Before ever having read The Prince’s Poison Cup, I had enjoyed yet another fairy-tale allegory by the same author-illustrator team of R.C Sproul and Justin Gerard, The Priest with Dirty Clothes. I was so amazed at the quality of story-telling and illustrations in that book, that I just had to get Poison Cup and add it to my collection. Once again, Sproul wields his talent for relating deep, spiritual truths to young minds in a fantastic, fairy-tale style that feeds not only the children’s natural imaginations, but also their souls.
In this installment, Sproul develops a panoramic view of the Gospel, from Garden to eternal Heaven, in the story of a King whose rebellious people return to Him only when His own Son intentionally drinks the people’s poisoned water, ultimately dying, coming back to life, and changing the poisoned water to fresh. Sproul’s development of story matched with Gerard’s development of character make for a beautiful storybook for children of all ages (not to sound too cliched).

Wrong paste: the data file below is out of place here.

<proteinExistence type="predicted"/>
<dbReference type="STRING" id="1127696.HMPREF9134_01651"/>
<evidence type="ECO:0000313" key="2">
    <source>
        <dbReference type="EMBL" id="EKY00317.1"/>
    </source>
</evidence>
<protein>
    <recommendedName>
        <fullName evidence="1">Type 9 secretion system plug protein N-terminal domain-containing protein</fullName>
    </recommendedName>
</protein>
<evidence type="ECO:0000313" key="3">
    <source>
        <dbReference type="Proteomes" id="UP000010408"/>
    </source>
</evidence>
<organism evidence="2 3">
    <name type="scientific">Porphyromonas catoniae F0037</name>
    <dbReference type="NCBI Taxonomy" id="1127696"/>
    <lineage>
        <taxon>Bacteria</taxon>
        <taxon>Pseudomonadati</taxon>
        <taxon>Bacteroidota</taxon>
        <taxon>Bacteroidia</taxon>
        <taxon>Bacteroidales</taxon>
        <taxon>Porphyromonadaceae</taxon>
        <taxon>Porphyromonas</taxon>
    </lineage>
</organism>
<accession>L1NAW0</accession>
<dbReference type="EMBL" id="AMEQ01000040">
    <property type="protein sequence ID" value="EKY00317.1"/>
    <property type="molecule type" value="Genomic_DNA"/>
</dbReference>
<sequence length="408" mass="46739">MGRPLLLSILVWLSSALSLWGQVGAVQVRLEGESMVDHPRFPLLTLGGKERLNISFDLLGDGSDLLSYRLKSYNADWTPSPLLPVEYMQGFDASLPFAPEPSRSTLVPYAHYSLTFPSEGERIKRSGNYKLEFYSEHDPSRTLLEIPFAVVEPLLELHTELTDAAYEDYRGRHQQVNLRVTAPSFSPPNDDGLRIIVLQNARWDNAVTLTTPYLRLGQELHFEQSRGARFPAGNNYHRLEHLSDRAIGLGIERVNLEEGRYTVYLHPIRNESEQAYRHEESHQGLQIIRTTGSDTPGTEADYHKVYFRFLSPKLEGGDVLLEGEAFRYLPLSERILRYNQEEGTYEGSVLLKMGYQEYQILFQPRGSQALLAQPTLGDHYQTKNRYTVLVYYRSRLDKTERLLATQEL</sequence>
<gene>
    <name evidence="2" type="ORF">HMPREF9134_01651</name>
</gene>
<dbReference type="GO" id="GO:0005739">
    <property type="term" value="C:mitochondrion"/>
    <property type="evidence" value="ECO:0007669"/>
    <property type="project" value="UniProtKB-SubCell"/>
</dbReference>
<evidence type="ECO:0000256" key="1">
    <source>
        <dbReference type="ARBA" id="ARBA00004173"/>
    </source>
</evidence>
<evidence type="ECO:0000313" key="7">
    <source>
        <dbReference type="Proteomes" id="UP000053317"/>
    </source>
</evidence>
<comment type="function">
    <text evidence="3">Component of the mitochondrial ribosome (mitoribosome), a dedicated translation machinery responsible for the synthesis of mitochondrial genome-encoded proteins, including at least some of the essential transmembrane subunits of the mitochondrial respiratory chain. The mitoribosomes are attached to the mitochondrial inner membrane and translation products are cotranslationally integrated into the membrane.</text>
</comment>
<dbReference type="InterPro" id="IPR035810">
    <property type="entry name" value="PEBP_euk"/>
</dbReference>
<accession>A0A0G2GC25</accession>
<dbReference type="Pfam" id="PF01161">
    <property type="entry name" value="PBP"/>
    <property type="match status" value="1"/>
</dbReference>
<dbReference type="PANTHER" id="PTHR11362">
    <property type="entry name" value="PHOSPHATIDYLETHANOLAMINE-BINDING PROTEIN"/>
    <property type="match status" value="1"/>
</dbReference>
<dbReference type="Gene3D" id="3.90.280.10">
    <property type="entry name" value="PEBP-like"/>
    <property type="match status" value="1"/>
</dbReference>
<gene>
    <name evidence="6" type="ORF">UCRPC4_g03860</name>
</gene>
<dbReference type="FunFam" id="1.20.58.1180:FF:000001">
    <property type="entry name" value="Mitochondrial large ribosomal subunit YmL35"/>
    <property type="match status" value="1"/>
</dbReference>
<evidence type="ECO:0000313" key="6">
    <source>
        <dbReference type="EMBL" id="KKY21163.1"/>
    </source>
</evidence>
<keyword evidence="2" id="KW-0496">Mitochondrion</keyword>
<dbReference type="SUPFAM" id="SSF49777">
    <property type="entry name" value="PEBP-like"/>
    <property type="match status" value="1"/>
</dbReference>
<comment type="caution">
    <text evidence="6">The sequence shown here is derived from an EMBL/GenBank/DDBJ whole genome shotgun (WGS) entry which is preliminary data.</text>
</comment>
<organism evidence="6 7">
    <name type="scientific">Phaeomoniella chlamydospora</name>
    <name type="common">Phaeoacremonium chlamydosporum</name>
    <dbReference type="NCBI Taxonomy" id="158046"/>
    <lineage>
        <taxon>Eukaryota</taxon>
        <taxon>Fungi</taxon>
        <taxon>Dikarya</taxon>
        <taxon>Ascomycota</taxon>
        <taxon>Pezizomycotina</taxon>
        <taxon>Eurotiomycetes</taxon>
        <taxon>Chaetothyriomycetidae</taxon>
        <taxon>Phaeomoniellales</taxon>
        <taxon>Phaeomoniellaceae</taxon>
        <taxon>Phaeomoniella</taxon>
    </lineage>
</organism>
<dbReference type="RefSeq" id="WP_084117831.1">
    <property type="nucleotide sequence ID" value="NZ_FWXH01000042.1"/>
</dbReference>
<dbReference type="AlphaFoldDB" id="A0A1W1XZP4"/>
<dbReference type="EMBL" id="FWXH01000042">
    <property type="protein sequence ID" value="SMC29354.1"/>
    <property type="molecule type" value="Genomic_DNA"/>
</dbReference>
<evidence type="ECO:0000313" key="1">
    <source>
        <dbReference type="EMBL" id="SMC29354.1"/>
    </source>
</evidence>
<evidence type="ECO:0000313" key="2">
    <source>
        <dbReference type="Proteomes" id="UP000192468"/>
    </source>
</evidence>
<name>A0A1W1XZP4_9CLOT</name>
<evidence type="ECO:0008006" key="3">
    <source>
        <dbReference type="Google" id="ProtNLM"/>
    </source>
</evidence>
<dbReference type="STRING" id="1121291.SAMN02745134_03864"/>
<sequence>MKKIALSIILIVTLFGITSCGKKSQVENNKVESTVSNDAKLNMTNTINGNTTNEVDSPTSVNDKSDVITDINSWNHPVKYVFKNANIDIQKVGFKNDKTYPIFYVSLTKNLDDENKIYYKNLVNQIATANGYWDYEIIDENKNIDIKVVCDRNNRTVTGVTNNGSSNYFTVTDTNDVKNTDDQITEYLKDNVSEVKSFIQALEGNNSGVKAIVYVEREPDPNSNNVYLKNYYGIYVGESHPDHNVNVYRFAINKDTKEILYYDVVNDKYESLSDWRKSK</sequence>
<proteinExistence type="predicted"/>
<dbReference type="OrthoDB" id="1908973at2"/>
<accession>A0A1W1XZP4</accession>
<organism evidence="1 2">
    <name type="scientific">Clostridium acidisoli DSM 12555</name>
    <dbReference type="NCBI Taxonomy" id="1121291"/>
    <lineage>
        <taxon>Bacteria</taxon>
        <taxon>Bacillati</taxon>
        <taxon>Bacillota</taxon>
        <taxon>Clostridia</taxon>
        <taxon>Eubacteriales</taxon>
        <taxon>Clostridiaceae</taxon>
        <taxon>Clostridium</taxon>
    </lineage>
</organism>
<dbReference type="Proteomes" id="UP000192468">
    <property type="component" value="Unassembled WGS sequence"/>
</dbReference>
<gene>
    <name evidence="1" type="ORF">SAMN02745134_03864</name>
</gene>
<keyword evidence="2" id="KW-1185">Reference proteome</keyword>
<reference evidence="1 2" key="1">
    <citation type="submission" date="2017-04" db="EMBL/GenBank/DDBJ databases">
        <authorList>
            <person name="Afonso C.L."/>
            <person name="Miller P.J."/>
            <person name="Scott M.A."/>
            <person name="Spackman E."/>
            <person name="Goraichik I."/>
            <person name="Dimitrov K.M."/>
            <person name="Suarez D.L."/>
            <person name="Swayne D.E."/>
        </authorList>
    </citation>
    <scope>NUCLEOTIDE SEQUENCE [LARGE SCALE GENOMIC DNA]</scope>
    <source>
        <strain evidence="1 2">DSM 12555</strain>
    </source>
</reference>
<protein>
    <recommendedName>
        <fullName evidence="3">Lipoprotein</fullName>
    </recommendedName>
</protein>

At the end of the book, Sproul also offers the parents spiritual questions based off the story to ask their children, depending on their levels of understanding. Each question smartly lays out the foundation of atonement and sacrifice by answering all questions with Bible verses alone. Parents will find such a resource of great help as their children seek to understand the purposes behind the actions of all the characters in The Prince’s Poison Cup.
I strongly recommend this book to all parents who love reading to their children, and ask us all to consider—what better way to send our children off to sleep at night than with thoughts of a Prince who tasted death so that His people might live?